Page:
November 19, 2006
Advice on Holiday PC Shopping & Vista Requirements
'Tis the season for high tech shopping. Some of us may be considering a new Windows PC (I am). Over the past 3-4 years, it was pretty easy, since Windows XP was a nice constant. This year, though, it requires a bit more thought and timing. I thought I'd share my view as I've been surveying the PC market this season.
Microsoft's new Vista OS is looming, yet there still isn't a whole lot of consumer-friendly information available. It's critically important to understand the difference between "Vista Capable" and "Premium Ready" PCs. And for the discussion of running the Vista "Home Basic" version vs. "Home Premium", I'd urge you to read WSJ's Walt Mossberg's articles of late, before they roll off his archive:
"Advice on Shopping For a Windows PC -- If You Must Buy Now" andAlso, you may not have heard of all of the Vista flavors: Per Paul Thurrott's SuperSite for Windows, there are SEVEN, yes seven versions of Vista. Paul has done us a huge favor and provided a summary of each complete with screenshots. The page is dated Nov. 8th, 2006, which is very recent.
Over the past few weeks, I've seen a fair amount of lower end systems getting dumped at pretty low prices -- you can pick up a desktop for $400 if you're so inclined. It's easy to understand, as they aren't exactly prime candidates for running a heartier OS. Hard drives are big enough nowadays and easily replaced so as not to be a major concern. Just be aware that depending on the amount of RAM, and especially the video card and its memory (shared or dedicated), it may only be able to run Vista in its stripped down mode. This stripped down mode is being compared online as not much more than a marginal Windows XP upgrade. Why buy into a dead end, unless one is looking to ride out the end of WinXP and crossing fingers that new software releases will still be XP-compatible?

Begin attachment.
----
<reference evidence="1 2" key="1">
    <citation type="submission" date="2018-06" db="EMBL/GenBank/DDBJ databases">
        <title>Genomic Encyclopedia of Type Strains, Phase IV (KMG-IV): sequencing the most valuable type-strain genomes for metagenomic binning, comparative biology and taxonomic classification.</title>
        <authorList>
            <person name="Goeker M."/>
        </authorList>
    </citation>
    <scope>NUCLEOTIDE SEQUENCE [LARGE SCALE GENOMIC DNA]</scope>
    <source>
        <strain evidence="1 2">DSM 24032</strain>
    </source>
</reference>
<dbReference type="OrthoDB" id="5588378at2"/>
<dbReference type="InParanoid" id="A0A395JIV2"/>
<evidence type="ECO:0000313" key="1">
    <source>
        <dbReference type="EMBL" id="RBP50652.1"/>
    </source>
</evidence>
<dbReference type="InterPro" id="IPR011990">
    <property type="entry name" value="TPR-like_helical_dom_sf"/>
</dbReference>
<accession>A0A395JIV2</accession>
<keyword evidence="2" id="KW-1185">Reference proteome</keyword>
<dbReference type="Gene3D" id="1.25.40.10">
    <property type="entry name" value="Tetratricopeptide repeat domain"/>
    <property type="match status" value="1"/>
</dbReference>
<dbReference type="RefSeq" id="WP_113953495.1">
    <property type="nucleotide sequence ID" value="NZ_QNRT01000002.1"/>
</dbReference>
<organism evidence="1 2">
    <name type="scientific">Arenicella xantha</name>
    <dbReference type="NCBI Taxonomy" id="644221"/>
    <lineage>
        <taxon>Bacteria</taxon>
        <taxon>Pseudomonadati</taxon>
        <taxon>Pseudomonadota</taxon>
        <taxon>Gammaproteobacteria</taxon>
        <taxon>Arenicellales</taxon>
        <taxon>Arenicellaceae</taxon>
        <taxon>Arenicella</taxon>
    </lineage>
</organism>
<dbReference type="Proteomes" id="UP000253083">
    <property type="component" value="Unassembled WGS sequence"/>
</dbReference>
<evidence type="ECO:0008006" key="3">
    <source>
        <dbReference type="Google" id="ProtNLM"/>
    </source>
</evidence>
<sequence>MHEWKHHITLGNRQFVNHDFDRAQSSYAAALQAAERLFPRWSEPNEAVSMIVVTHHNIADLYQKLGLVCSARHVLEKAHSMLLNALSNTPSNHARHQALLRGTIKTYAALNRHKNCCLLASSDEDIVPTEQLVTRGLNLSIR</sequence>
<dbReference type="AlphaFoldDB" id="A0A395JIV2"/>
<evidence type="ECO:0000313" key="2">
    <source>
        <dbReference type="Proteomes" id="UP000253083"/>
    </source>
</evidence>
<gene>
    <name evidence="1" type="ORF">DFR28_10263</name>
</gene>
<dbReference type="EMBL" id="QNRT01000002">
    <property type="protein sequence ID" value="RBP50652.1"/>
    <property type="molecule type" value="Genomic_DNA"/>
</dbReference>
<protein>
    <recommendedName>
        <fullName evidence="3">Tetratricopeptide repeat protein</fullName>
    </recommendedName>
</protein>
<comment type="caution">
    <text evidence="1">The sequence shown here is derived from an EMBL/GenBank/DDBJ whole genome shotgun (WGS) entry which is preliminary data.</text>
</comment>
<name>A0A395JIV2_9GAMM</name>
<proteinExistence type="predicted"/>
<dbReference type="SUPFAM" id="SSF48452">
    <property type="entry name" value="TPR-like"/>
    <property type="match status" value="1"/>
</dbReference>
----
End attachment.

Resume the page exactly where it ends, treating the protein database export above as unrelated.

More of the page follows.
With further ado, here are my tips, and what to make of the limited information available today:
First, I agree with Walt Mossberg's advice -- wait if you can. Necessary certifications are lagging. Prices often drop during January and February after the holiday blitz. However, I have concerns with ordering a PC pre-loaded with Vista. Remember how XP was quite buggy (and I'm being kind) until SP1 came out. It's not a stretch of the imagination that the first round of Vista may include problems for the early adopters. Contrary to Walt's advice, if it were me, I'd order a PC with WinXP SP2 installed, with the free/discounted coupon to upgrade to Vista later at my option. Yes, upgrades can be problematic, but I'd want my PC stable and able to run all my stuff out of the box. It's also a good idea to put your data directory on another hard drive or partition, to leave open the option for formatting the Windows XP drive and installing Vista from scratch for a cleaner ride long-term. Or, you can explore the option to dual boot into WinXP and Vista to have your cake and eat it too. Granted, the latter takes more tech-savvy.
Certification is generally a good thing, although there's still some wiggle room as to how well a certified PC will run Vista in all categories. Only just now are we seeing a few PCs being certified as Vista Premium Ready. If you're buying a PC only rated as Vista Capable, don't get your hopes up. Again look at Microsoft's Vista hardware recommendations, Walt's advice above, and compare to your desired system's specs.